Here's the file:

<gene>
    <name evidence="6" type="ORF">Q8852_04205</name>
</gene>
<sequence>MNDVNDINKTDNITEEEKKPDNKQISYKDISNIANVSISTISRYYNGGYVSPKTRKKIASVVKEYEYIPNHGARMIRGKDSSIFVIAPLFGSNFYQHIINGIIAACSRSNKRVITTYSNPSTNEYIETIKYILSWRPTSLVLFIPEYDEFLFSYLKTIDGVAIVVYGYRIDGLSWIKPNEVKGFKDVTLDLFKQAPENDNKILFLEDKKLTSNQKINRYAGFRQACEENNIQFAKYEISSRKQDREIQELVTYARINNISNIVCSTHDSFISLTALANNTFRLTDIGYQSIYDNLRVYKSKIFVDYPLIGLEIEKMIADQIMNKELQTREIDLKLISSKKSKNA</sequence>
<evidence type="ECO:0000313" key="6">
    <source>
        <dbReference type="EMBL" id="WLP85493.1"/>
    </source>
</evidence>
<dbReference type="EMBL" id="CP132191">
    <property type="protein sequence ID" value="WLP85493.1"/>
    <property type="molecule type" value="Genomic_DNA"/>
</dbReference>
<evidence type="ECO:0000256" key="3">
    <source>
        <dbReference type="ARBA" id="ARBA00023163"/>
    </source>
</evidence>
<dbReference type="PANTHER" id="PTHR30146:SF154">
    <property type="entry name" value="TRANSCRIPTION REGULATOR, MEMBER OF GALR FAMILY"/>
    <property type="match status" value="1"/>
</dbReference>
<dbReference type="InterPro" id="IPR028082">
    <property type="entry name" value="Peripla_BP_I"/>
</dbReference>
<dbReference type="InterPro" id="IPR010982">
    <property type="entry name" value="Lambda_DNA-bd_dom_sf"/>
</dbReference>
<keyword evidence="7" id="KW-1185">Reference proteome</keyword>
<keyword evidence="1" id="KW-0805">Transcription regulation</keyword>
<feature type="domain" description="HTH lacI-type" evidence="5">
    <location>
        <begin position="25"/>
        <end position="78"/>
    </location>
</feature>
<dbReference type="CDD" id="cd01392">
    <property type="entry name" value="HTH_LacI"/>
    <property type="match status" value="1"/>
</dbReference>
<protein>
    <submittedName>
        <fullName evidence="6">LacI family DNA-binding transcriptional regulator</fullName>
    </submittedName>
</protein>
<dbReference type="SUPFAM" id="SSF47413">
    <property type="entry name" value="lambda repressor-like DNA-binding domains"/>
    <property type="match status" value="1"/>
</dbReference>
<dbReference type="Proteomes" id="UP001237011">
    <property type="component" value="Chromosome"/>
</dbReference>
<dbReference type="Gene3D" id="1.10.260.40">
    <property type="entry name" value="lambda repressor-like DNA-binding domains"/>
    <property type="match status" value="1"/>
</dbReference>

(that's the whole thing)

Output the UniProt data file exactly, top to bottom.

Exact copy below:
<gene>
    <name evidence="6" type="ORF">Q8852_04205</name>
</gene>
<sequence>MNDVNDINKTDNITEEEKKPDNKQISYKDISNIANVSISTISRYYNGGYVSPKTRKKIASVVKEYEYIPNHGARMIRGKDSSIFVIAPLFGSNFYQHIINGIIAACSRSNKRVITTYSNPSTNEYIETIKYILSWRPTSLVLFIPEYDEFLFSYLKTIDGVAIVVYGYRIDGLSWIKPNEVKGFKDVTLDLFKQAPENDNKILFLEDKKLTSNQKINRYAGFRQACEENNIQFAKYEISSRKQDREIQELVTYARINNISNIVCSTHDSFISLTALANNTFRLTDIGYQSIYDNLRVYKSKIFVDYPLIGLEIEKMIADQIMNKELQTREIDLKLISSKKSKNA</sequence>
<evidence type="ECO:0000313" key="6">
    <source>
        <dbReference type="EMBL" id="WLP85493.1"/>
    </source>
</evidence>
<dbReference type="EMBL" id="CP132191">
    <property type="protein sequence ID" value="WLP85493.1"/>
    <property type="molecule type" value="Genomic_DNA"/>
</dbReference>
<evidence type="ECO:0000256" key="3">
    <source>
        <dbReference type="ARBA" id="ARBA00023163"/>
    </source>
</evidence>
<dbReference type="PANTHER" id="PTHR30146:SF154">
    <property type="entry name" value="TRANSCRIPTION REGULATOR, MEMBER OF GALR FAMILY"/>
    <property type="match status" value="1"/>
</dbReference>
<dbReference type="InterPro" id="IPR028082">
    <property type="entry name" value="Peripla_BP_I"/>
</dbReference>
<dbReference type="InterPro" id="IPR010982">
    <property type="entry name" value="Lambda_DNA-bd_dom_sf"/>
</dbReference>
<keyword evidence="7" id="KW-1185">Reference proteome</keyword>
<keyword evidence="1" id="KW-0805">Transcription regulation</keyword>
<feature type="domain" description="HTH lacI-type" evidence="5">
    <location>
        <begin position="25"/>
        <end position="78"/>
    </location>
</feature>
<dbReference type="CDD" id="cd01392">
    <property type="entry name" value="HTH_LacI"/>
    <property type="match status" value="1"/>
</dbReference>
<protein>
    <submittedName>
        <fullName evidence="6">LacI family DNA-binding transcriptional regulator</fullName>
    </submittedName>
</protein>
<dbReference type="SUPFAM" id="SSF47413">
    <property type="entry name" value="lambda repressor-like DNA-binding domains"/>
    <property type="match status" value="1"/>
</dbReference>
<dbReference type="Proteomes" id="UP001237011">
    <property type="component" value="Chromosome"/>
</dbReference>
<dbReference type="Gene3D" id="1.10.260.40">
    <property type="entry name" value="lambda repressor-like DNA-binding domains"/>
    <property type="match status" value="1"/>
</dbReference>